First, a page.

Spurred by the birth of his son, novelist Jonathan Safran Foer investigates the system that puts meat on our plates.
The birth of his first child posed a painful quandary for novelist Jonathan Safran Foer: Would he serve turkey at his son’s first Thanksgiving?
In Eating Animals, a work of nonfiction, Foer (author of “Everything is Illuminated” and “Extremely Loud & Incredibly Close”) confesses to a lifelong ambivalence toward eating meat. Yet he cherishes memories of childhood meals at his grandmother’s house. At what point, he wonders, should ethical decisionmaking supplement, rather than supersede, rich and important traditions at table?
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Spurred by the arrival of his son, Foer set out to decide. He spoke with animal and agribusiness authorities; visited farms and slaughterhouses; and even donned his muckraking boots, breaking into a turkey warehouse along with an animal activist in the middle of the night. But what began as a silly adventure ended in heartbreak: Foer and his friend discovered a barn floor covered with tens of thousands of turkey chicks, many of them deformed, seriously injured, or expired, “as desiccated and loosely gathered as small piles of dead leaves.”
The book’s tone evolves from twee precocity to stunned outrage to profound grief as Foer acquaints himself with the suffering endured by the tens of billions of animals bred for our food each year. Should he pass this system on to the next generation?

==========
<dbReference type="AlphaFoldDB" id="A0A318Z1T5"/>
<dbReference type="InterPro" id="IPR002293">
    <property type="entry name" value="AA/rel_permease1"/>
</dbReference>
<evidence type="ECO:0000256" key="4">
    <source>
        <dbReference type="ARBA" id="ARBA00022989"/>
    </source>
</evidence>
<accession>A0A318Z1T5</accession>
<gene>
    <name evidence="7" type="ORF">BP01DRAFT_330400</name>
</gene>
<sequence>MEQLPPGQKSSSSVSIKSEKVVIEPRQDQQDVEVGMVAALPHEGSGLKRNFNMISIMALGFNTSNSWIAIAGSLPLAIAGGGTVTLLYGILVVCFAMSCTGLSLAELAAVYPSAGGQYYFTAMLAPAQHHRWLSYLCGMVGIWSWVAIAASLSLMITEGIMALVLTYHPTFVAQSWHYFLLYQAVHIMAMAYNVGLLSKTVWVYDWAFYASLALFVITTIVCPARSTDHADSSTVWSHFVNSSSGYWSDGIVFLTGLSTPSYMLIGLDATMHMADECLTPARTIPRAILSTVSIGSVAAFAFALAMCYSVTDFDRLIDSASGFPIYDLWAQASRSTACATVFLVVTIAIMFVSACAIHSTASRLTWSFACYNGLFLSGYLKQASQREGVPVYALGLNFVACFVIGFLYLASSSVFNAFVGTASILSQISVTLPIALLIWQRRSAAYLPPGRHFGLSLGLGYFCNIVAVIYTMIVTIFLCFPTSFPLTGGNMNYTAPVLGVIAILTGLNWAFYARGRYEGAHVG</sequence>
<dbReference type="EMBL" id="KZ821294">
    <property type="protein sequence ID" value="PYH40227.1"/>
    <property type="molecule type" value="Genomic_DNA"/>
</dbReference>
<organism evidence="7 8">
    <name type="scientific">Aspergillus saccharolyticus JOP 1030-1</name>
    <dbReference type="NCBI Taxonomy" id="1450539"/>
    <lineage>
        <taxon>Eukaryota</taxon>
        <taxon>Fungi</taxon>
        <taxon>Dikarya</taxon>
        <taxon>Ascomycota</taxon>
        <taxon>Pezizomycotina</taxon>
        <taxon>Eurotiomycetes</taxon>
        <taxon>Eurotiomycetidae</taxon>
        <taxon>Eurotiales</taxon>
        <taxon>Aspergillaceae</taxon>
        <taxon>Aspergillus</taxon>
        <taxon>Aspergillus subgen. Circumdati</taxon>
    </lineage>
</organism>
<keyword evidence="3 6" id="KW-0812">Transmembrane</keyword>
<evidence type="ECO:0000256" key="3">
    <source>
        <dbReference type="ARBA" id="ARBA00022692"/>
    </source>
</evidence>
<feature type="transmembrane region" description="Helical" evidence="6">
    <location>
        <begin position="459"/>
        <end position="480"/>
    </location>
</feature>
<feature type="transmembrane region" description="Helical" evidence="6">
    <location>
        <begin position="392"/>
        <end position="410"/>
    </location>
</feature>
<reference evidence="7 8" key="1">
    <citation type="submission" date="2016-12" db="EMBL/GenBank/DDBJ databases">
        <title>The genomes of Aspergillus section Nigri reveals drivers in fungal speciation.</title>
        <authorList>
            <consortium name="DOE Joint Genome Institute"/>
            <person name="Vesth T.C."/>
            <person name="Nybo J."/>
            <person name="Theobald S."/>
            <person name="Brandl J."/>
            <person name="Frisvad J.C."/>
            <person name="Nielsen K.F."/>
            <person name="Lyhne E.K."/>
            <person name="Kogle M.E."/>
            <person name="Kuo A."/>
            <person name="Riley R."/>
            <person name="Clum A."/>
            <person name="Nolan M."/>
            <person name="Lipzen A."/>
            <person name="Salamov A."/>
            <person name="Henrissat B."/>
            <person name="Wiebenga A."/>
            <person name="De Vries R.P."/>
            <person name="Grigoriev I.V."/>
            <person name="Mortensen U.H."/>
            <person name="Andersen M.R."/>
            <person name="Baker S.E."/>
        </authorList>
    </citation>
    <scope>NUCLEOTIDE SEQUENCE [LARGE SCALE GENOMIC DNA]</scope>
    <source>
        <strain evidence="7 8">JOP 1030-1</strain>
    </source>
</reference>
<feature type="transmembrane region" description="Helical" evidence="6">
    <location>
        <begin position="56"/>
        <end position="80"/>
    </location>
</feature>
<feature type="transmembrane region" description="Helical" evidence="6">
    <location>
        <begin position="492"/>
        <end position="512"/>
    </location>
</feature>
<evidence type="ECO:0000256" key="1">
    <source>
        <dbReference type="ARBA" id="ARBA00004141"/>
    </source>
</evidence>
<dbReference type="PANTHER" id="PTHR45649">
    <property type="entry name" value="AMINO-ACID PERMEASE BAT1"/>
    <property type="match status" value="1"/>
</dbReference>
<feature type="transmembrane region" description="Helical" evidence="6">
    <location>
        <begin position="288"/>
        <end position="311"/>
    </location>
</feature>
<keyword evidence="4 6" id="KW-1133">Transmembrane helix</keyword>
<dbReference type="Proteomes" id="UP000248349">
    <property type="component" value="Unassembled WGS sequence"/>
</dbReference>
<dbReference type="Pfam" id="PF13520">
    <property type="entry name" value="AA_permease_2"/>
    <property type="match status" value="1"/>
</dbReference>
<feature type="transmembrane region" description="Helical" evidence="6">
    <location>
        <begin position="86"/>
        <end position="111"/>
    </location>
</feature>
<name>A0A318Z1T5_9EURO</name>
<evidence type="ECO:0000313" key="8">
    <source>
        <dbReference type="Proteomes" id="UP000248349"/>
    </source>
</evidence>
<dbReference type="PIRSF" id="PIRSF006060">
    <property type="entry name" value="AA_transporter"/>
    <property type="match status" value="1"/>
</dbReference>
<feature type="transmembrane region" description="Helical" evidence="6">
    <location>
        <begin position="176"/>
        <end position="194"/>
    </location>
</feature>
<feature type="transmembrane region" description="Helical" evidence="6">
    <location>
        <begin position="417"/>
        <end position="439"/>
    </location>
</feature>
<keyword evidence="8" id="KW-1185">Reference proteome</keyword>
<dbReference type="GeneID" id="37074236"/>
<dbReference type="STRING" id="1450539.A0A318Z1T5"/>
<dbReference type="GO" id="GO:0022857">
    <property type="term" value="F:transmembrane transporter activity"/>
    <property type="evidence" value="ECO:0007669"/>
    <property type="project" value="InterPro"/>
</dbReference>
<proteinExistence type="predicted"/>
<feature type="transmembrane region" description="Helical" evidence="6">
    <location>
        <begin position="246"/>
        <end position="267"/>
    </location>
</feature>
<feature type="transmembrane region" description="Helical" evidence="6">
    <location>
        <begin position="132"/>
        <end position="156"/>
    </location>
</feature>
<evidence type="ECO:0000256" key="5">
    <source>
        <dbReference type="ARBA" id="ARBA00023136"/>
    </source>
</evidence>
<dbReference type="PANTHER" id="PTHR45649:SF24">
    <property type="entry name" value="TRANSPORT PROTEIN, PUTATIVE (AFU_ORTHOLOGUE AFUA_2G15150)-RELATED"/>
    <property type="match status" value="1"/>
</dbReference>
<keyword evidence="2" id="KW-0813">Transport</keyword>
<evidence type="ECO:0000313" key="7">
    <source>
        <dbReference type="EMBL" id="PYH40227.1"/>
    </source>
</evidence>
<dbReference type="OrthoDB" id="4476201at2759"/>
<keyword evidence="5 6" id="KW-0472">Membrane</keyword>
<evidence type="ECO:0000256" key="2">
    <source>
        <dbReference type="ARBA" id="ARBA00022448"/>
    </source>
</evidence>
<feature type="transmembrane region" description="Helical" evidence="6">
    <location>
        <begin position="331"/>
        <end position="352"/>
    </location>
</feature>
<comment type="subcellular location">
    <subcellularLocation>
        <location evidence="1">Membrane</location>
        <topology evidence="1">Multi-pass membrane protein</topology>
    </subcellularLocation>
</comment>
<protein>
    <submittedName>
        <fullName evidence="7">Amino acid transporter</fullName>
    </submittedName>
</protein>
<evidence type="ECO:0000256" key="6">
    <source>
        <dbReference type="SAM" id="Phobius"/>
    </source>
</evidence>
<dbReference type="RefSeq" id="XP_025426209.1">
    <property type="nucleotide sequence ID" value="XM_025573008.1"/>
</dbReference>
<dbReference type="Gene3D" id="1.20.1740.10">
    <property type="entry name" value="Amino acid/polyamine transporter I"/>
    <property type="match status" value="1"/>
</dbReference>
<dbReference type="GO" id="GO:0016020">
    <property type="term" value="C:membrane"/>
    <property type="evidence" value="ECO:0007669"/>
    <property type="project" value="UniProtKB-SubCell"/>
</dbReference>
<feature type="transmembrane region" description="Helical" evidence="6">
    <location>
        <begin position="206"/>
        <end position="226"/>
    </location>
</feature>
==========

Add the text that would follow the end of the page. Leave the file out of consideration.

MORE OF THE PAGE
“No turning away,” he challenges the reader before frankly confronting unspeakable but routine horrors of the factory farm, which produces 99 percent of America’s meat, dairy, and eggs. Most pigs and chickens in the United States are confined so tightly for their entire lives that they can barely move. The modern slaughterhouse “processes” over 5,000 chickens an hour, 400 cows an hour, and pigs at the rate of one every three or four seconds.
And the line does not stop. It is physically impossible, Foer argues, to kill animals humanely at these speeds, which is why 180 million chickens are improperly slaughtered every year, and cows regularly “are bled, skinned, and dismembered while conscious.”
Throughout, one is struck by Foer’s eloquence. As a novelist, he has turned his formidable powers of expression to the seemingly infinite problem of animal suffering.
Yet “Eating Animals” is not “a straightforward case for vegetarianism.” Foer celebrates those few remaining animal farmers who still practice genuine stewardship. But he recognizes that continuing to eat meat means supporting factory farms whenever he does not buy locally.
And so he ultimately confronts a choice. Returning to Thanksgiving, he imagines: “There is no turkey. Is the holiday undermined? Is Thanksgiving no longer Thanksgiving? Or would Thanksgiving be enhanced? Would the choice not to eat turkey be a more active way of celebrating how thankful we feel? Try to imagine the conversation that would take place: This is why our family celebrates this way. Would such a conversation feel disappointing or inspiring?”
In the end, Foer suggests that it is not quite a cop-out to keep eating meat, as Michael Pollan prescribed in “The Omnivore’s Dilemma,” on the rationale that we have always done so with friends and loved ones on important occasions. These are significant values that are not easily outweighed. But they do not in turn dwarf every competing concern.
“Eating Animals” makes the plaintive case that if history and tradition are not exactly trumped by animal suffering, they certainly ought to be informed by it. After all, nothing enhances fellowship like a little moral ambition.
Michael O’Donnell is a writer and lawyer in Chicago.